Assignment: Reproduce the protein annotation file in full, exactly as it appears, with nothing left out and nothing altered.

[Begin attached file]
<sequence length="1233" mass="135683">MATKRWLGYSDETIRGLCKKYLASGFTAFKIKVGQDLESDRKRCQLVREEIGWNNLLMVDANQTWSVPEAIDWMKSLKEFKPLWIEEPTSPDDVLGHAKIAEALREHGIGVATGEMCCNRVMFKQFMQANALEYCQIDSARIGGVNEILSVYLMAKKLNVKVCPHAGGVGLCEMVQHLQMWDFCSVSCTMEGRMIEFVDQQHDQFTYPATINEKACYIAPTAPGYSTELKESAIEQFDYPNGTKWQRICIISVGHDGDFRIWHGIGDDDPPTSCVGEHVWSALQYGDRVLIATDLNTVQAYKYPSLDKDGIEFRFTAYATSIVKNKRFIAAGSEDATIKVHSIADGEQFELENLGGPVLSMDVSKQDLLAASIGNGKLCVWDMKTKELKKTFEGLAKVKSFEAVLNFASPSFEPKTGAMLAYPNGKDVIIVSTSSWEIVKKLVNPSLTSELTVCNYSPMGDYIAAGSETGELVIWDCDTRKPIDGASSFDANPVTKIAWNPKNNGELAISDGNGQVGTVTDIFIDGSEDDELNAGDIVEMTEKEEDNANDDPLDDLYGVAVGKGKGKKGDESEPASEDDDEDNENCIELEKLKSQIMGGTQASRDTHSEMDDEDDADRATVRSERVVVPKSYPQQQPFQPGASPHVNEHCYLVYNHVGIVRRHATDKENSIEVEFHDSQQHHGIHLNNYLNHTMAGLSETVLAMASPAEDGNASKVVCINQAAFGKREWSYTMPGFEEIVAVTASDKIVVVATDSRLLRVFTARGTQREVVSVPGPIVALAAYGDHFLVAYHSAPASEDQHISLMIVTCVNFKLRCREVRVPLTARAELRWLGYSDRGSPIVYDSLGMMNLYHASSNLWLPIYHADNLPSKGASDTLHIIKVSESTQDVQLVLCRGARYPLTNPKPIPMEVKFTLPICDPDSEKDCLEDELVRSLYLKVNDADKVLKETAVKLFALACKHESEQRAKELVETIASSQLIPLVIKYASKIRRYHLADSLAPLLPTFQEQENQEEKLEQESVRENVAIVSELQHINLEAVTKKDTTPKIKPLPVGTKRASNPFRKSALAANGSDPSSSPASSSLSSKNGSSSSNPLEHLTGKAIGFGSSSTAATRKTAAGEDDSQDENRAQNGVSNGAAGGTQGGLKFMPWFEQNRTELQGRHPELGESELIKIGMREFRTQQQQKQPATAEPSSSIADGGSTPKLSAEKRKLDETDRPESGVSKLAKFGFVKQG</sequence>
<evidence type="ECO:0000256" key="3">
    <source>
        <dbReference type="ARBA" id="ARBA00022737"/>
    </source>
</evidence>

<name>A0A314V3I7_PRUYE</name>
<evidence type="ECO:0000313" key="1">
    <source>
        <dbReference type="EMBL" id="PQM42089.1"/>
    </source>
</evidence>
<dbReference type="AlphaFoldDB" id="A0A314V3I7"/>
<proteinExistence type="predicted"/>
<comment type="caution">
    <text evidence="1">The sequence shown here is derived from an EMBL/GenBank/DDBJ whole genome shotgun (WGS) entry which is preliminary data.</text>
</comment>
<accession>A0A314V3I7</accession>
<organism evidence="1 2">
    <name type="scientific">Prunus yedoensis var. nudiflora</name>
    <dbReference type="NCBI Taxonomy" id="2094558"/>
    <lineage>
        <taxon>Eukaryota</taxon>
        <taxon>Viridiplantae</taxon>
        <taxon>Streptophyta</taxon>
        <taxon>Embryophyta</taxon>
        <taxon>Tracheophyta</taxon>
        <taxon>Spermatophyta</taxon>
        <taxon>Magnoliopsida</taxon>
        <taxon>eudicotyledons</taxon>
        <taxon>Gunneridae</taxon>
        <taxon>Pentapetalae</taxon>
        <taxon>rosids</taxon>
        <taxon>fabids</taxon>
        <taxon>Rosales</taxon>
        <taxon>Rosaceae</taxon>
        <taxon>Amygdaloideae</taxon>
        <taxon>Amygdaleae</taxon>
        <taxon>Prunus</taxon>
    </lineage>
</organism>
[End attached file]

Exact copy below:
<sequence length="1233" mass="135683">MATKRWLGYSDETIRGLCKKYLASGFTAFKIKVGQDLESDRKRCQLVREEIGWNNLLMVDANQTWSVPEAIDWMKSLKEFKPLWIEEPTSPDDVLGHAKIAEALREHGIGVATGEMCCNRVMFKQFMQANALEYCQIDSARIGGVNEILSVYLMAKKLNVKVCPHAGGVGLCEMVQHLQMWDFCSVSCTMEGRMIEFVDQQHDQFTYPATINEKACYIAPTAPGYSTELKESAIEQFDYPNGTKWQRICIISVGHDGDFRIWHGIGDDDPPTSCVGEHVWSALQYGDRVLIATDLNTVQAYKYPSLDKDGIEFRFTAYATSIVKNKRFIAAGSEDATIKVHSIADGEQFELENLGGPVLSMDVSKQDLLAASIGNGKLCVWDMKTKELKKTFEGLAKVKSFEAVLNFASPSFEPKTGAMLAYPNGKDVIIVSTSSWEIVKKLVNPSLTSELTVCNYSPMGDYIAAGSETGELVIWDCDTRKPIDGASSFDANPVTKIAWNPKNNGELAISDGNGQVGTVTDIFIDGSEDDELNAGDIVEMTEKEEDNANDDPLDDLYGVAVGKGKGKKGDESEPASEDDDEDNENCIELEKLKSQIMGGTQASRDTHSEMDDEDDADRATVRSERVVVPKSYPQQQPFQPGASPHVNEHCYLVYNHVGIVRRHATDKENSIEVEFHDSQQHHGIHLNNYLNHTMAGLSETVLAMASPAEDGNASKVVCINQAAFGKREWSYTMPGFEEIVAVTASDKIVVVATDSRLLRVFTARGTQREVVSVPGPIVALAAYGDHFLVAYHSAPASEDQHISLMIVTCVNFKLRCREVRVPLTARAELRWLGYSDRGSPIVYDSLGMMNLYHASSNLWLPIYHADNLPSKGASDTLHIIKVSESTQDVQLVLCRGARYPLTNPKPIPMEVKFTLPICDPDSEKDCLEDELVRSLYLKVNDADKVLKETAVKLFALACKHESEQRAKELVETIASSQLIPLVIKYASKIRRYHLADSLAPLLPTFQEQENQEEKLEQESVRENVAIVSELQHINLEAVTKKDTTPKIKPLPVGTKRASNPFRKSALAANGSDPSSSPASSSLSSKNGSSSSNPLEHLTGKAIGFGSSSTAATRKTAAGEDDSQDENRAQNGVSNGAAGGTQGGLKFMPWFEQNRTELQGRHPELGESELIKIGMREFRTQQQQKQPATAEPSSSIADGGSTPKLSAEKRKLDETDRPESGVSKLAKFGFVKQG</sequence>
<evidence type="ECO:0000256" key="3">
    <source>
        <dbReference type="ARBA" id="ARBA00022737"/>
    </source>
</evidence>

<name>A0A314V3I7_PRUYE</name>
<evidence type="ECO:0000313" key="1">
    <source>
        <dbReference type="EMBL" id="PQM42089.1"/>
    </source>
</evidence>
<dbReference type="AlphaFoldDB" id="A0A314V3I7"/>
<proteinExistence type="predicted"/>
<comment type="caution">
    <text evidence="1">The sequence shown here is derived from an EMBL/GenBank/DDBJ whole genome shotgun (WGS) entry which is preliminary data.</text>
</comment>
<accession>A0A314V3I7</accession>
<organism evidence="1 2">
    <name type="scientific">Prunus yedoensis var. nudiflora</name>
    <dbReference type="NCBI Taxonomy" id="2094558"/>
    <lineage>
        <taxon>Eukaryota</taxon>
        <taxon>Viridiplantae</taxon>
        <taxon>Streptophyta</taxon>
        <taxon>Embryophyta</taxon>
        <taxon>Tracheophyta</taxon>
        <taxon>Spermatophyta</taxon>
        <taxon>Magnoliopsida</taxon>
        <taxon>eudicotyledons</taxon>
        <taxon>Gunneridae</taxon>
        <taxon>Pentapetalae</taxon>
        <taxon>rosids</taxon>
        <taxon>fabids</taxon>
        <taxon>Rosales</taxon>
        <taxon>Rosaceae</taxon>
        <taxon>Amygdaloideae</taxon>
        <taxon>Amygdaleae</taxon>
        <taxon>Prunus</taxon>
    </lineage>
</organism>